# Blog

## Geek Challenge Results: Baffling Birthdays ##### Geek Challenge

Last month, we asked you to find the odds that a class of 23 students has one or more shared birthdays. The correct answer to the Baffling Birthdays question is C: 50.7%.

The winner of this month’s Geek Challenge is John Jacobsma of Dickson. His answer covered the basics, as well commented on the problem’s implicit assumptions.

There were several people who also correctly answered this month’s Geek Challenge. They are:

Jesse Batche of DMC

Joseph C. Bond

Matt McNamara of Dickson

Robert Salm

Sam Weber of DMC

First, John called the author out on using asking the wrong question:  what are the odds, as opposed to what is the probability.

Next, there’s the matter of whether a random group’s birthdays are evenly distributed among the possible dates, and whether February 29 is one of those possible dates. Since the group in question is first graders, and it is currently fall of 2013, those born on February 29, 2008 are 5½ years old. They have substantially missed the common September 1 deadline to turn 6 and enter first grade. So, there are 365.0 possible birthdays.

The next issue is whether birthdays are evenly distributed. It turns out that they are not, but for purposes of this challenge, I think they are close enough.  I found a discussion of this here. The source of this data is 480,000 policy applications to a life insurance company. Getting back to the question, the way to compute the probability of a group having at least one duplicate birthday is to calculate the probability of it not happening, and subtract this probability from 1. The null-case for having a duplicate birthday is that all students’ birthdays are unique among the group.

So, with one person in the group, there is a perfect chance, or 356/365 that that birthday is unique. The second person has a 364/365 probability of a unique birthday, or not duplicating the first person’s. The third person has to avoid two birthdays, so that probability of being unique is 363/365, and so on.

Therefore, the calculation for 23 students to have unique birthdays is: (365*364*363*...*345*344*343) / (365 ^ 23) = 0.4927

The probability of a duplicate birthday is 1 - 0.4927 = 0.5063 or 50.7%

The answer, of course, is none of the above, because the question asks for the "odds", and the supplied answers are all given as probabilities expressed as percentages. Odds are a ratio between the chance of an event occurring and it not occurring. For example, if I flip a "fair coin", there is a 50% chance it will come up tails, but the odds of it coming up tails are 1 to 1 (even odds). So converting the answers to odds, the choices are: A. 16.2 to 1 against B. 1 to 1 C. 1.03 to 1 for D. 3 to 1 for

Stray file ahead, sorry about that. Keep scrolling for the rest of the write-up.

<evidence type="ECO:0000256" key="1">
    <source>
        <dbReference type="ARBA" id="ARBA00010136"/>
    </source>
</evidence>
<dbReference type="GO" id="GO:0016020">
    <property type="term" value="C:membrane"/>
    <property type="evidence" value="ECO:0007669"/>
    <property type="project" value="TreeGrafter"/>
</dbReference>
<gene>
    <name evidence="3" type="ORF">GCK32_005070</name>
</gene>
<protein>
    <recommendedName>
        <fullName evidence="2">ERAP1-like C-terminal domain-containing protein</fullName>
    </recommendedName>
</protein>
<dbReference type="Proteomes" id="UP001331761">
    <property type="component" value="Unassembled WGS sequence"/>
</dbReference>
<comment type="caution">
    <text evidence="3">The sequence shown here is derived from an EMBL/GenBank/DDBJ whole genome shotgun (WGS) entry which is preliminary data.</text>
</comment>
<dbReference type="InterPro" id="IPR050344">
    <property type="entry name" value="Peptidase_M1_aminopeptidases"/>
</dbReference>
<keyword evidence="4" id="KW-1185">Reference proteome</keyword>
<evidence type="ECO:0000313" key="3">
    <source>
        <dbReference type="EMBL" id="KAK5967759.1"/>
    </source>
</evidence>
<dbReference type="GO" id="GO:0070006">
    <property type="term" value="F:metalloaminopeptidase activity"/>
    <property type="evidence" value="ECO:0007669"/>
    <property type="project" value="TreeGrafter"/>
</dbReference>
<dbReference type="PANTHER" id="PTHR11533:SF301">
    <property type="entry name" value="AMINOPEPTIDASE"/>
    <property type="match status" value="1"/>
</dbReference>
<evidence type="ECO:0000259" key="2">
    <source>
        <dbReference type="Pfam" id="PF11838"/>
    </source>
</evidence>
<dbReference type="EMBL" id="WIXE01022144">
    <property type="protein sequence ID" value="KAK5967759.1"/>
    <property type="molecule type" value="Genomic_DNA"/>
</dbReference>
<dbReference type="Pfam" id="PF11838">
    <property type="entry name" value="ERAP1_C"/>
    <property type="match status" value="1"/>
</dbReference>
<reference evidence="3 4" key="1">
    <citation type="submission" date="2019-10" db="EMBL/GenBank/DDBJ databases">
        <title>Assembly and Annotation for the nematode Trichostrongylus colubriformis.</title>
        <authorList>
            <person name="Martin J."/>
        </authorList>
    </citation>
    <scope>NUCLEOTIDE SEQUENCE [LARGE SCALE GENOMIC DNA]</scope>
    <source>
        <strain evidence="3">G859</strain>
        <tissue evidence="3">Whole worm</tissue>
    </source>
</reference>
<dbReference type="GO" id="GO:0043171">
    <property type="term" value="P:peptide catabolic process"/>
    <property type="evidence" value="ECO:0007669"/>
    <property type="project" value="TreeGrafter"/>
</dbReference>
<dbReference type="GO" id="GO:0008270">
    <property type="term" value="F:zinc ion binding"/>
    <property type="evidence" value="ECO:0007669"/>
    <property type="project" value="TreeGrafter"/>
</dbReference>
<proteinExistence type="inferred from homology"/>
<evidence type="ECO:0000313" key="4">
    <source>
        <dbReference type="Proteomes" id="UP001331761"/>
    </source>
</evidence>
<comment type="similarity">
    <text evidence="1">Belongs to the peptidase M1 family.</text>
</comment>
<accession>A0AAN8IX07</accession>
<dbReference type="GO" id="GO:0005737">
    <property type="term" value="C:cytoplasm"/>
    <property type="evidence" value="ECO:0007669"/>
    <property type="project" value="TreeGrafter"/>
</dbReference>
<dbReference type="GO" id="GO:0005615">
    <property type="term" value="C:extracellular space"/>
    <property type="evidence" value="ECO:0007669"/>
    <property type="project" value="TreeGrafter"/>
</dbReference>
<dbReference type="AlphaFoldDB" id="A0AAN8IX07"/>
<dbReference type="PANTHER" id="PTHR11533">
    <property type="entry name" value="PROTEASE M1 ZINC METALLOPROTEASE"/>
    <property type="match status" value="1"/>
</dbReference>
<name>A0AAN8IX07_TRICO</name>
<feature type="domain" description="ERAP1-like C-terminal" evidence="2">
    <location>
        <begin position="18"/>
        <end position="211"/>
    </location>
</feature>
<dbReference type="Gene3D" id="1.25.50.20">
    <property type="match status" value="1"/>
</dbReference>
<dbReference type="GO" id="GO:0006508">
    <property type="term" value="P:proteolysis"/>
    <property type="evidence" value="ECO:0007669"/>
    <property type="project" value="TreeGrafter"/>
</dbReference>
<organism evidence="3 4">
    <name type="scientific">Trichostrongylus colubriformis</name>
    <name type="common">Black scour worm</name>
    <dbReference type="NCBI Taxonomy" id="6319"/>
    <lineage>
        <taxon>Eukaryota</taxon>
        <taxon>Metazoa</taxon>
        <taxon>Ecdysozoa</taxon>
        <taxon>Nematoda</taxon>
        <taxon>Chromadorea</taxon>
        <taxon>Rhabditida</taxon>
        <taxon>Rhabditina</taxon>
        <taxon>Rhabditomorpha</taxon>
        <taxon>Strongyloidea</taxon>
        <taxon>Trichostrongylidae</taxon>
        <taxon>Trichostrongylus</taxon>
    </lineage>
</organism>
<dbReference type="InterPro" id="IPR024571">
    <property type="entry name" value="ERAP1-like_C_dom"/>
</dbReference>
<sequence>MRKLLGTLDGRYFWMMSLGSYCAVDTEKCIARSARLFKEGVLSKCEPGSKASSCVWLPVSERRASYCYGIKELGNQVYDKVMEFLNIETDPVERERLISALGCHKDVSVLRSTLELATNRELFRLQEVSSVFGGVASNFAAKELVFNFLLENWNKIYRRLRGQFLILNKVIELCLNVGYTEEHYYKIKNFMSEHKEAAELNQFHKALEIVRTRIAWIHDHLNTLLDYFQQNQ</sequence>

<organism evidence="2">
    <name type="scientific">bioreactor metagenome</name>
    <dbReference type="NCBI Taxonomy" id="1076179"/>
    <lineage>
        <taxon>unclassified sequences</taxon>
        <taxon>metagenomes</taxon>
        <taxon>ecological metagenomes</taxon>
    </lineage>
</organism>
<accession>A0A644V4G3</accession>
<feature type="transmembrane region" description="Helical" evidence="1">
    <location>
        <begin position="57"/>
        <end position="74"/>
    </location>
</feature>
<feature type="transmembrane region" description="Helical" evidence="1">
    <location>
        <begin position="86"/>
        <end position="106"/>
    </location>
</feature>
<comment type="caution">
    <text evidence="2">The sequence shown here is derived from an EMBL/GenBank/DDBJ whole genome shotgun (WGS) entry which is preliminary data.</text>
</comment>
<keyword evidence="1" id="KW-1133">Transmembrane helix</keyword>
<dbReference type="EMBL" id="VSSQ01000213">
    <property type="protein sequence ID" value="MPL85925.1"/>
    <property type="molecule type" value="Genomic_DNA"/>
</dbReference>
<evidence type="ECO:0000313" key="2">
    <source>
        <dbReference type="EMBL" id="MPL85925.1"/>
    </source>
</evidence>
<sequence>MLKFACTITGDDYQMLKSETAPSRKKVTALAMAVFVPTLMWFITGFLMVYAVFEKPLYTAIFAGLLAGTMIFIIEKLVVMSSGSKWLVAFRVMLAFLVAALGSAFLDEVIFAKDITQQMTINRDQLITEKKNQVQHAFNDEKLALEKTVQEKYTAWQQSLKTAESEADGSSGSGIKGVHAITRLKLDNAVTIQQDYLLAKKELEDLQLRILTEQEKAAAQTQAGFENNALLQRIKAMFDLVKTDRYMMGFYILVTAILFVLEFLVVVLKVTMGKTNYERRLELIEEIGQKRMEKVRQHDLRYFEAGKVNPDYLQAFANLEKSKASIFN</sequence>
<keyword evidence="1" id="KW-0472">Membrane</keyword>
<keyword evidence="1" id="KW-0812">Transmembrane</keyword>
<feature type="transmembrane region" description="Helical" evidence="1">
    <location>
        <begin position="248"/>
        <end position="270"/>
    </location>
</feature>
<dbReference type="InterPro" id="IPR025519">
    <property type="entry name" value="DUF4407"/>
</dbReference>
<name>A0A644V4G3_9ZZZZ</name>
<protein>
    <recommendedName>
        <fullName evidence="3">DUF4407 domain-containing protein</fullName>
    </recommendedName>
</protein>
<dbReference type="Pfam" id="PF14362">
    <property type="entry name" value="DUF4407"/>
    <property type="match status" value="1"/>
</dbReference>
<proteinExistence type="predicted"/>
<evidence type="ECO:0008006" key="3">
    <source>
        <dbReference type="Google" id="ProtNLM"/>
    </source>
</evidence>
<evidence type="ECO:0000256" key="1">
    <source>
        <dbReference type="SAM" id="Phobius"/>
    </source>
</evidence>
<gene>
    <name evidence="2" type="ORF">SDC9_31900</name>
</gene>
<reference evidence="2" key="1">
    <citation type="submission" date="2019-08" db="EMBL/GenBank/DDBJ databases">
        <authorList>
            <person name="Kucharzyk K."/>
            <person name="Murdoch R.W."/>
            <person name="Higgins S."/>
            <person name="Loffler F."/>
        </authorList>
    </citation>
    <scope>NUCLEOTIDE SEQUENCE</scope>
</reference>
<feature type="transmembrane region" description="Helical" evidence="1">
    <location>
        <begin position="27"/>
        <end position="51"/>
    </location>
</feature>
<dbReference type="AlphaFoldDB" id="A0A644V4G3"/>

Now the answer becomes "not enough information given."

In order to solve the problem, we need to make some assumptions. Specifically, we need to assume the students' birthdays are uniformly distributed over the range of days in a year, and independent of one another. Also, we need to know whether the year from which the first grade population is drawn included a February 29 or not, as duplicate birthdays will be slightly less probable in a 366 day year, as opposed to a 365 day year.

The assumption that birthdays are uniformly distributed is most likely untrue, but it is a reasonable assumption, because the variance from uniform is likely to be small enough that the effect on the probability of duplicates will be negligible.

However, given the possibility of multiple births, the assumption that the birthdays are independent events is not reasonable. Since the population is first graders in a single school district, siblings of the same age would attend the same grade in the same school. So, to answer the question properly, we would need to know the school's policy on whether to keep siblings together or split them up into different classes.

A little internet research tells us that the frequency of multiple births in the US is currently about 3.3%. So, if the school policy is to keep siblings together, the probability of a class of 23 students having no twins (or triplets, etc.) would be

(1 - 0.033) ^ 22 = 0.477950

The exponent is 22 instead of 23 because a member of a multiple birth would not be chosen as the last member of the class.

Given a class of 23 with no multiple births, the probability of no multiple birthdays is then

(365*364*363*...*345*344*343) / (365 ^ 23) = 0.492703

We're assuming the students were born in a 365 day year, not a leap year.

Therefore, the probability of no multiples births and no duplicate birthdays is

0.477950 * 0.492703 = 0.235487

Which makes the chance of having duplicate birthdays

(1 - 0.235487) = 0.764512

Which makes the odds of having duplicate birthdays

764512 to 235487 for having 1 or more duplicates in the class of 23

or

3.24651 to 1, which can be rounded to 13 to 4 for having duplicates

Of the answers given, D (75%) is the closest, unless the school policy is to separate siblings, in which case C (50.7%) is the correct answer. Unless the school is in Nigeria, where the rate of multiple births is the highest in the world, 1 in 22 (4.5%). (I leave calculating the exact odds for a Nigerian school as an exercise for the reader.)

Whether siblings are separated or not, having duplicate birthdays in 4 of the 8 classes is not improbable enough to be considered anomalous.

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